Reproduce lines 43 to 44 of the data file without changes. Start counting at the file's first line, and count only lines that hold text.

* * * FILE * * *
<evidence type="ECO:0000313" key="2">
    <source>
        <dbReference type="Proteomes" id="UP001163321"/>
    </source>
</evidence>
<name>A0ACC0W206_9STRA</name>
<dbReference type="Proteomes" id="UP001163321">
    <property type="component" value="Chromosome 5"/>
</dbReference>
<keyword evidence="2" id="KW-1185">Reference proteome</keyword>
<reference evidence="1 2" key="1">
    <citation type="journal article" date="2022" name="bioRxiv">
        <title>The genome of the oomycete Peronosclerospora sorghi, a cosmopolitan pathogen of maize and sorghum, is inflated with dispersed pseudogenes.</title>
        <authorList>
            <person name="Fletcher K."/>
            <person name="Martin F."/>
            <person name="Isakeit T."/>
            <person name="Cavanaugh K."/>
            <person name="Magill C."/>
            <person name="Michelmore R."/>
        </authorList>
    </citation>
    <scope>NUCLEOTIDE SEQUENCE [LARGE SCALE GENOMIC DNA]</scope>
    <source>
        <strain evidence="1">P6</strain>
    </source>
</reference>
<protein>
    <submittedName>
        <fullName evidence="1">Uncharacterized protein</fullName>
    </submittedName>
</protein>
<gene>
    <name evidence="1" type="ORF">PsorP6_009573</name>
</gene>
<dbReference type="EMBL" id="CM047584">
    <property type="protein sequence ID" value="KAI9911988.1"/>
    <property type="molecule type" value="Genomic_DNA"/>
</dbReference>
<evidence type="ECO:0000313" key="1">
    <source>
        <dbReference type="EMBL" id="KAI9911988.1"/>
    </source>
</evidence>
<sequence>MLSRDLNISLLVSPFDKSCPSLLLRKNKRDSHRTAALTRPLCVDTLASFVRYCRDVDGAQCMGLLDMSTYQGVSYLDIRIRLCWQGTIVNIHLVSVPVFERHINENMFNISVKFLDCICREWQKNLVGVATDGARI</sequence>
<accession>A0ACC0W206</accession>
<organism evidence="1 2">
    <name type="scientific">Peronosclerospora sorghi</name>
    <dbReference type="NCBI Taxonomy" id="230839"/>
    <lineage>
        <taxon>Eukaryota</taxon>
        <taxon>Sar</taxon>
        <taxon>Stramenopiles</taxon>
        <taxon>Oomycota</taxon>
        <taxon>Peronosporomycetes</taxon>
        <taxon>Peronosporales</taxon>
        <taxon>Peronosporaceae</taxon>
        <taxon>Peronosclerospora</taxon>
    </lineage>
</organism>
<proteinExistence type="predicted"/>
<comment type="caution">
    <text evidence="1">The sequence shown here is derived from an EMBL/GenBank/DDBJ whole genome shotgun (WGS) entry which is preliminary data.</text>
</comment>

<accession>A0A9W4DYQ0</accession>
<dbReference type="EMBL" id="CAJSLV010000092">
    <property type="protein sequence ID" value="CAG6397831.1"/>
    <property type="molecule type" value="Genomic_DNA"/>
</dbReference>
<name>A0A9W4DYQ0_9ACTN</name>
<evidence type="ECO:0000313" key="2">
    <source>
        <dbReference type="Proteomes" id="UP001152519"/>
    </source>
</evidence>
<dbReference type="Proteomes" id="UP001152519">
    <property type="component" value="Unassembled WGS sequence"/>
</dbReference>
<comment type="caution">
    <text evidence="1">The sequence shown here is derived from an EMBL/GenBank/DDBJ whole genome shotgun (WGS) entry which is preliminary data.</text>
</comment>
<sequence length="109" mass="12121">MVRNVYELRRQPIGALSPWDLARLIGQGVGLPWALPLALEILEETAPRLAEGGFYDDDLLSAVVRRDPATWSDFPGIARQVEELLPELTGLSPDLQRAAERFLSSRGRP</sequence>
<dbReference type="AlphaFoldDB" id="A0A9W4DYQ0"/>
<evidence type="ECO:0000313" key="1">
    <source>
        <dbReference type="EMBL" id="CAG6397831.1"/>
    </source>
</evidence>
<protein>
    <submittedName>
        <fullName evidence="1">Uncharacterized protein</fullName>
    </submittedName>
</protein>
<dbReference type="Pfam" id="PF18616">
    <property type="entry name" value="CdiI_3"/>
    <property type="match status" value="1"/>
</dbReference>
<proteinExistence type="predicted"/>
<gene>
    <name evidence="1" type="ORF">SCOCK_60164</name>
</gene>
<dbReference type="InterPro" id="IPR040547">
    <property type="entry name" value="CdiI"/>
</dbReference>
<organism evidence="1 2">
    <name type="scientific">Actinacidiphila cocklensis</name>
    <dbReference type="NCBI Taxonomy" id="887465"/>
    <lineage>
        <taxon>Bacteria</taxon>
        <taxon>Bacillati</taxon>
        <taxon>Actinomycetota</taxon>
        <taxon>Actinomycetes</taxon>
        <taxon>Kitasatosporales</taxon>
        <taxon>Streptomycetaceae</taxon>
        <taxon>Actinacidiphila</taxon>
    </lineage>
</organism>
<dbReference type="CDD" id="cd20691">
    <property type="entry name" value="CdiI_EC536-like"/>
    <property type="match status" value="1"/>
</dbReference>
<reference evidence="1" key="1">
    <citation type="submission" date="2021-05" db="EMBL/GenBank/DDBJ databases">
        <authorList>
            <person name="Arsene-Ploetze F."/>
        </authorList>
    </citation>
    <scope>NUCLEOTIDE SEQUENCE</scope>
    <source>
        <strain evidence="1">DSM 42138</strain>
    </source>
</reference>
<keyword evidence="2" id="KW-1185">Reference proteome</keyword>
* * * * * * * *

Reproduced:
    </source>
</evidence>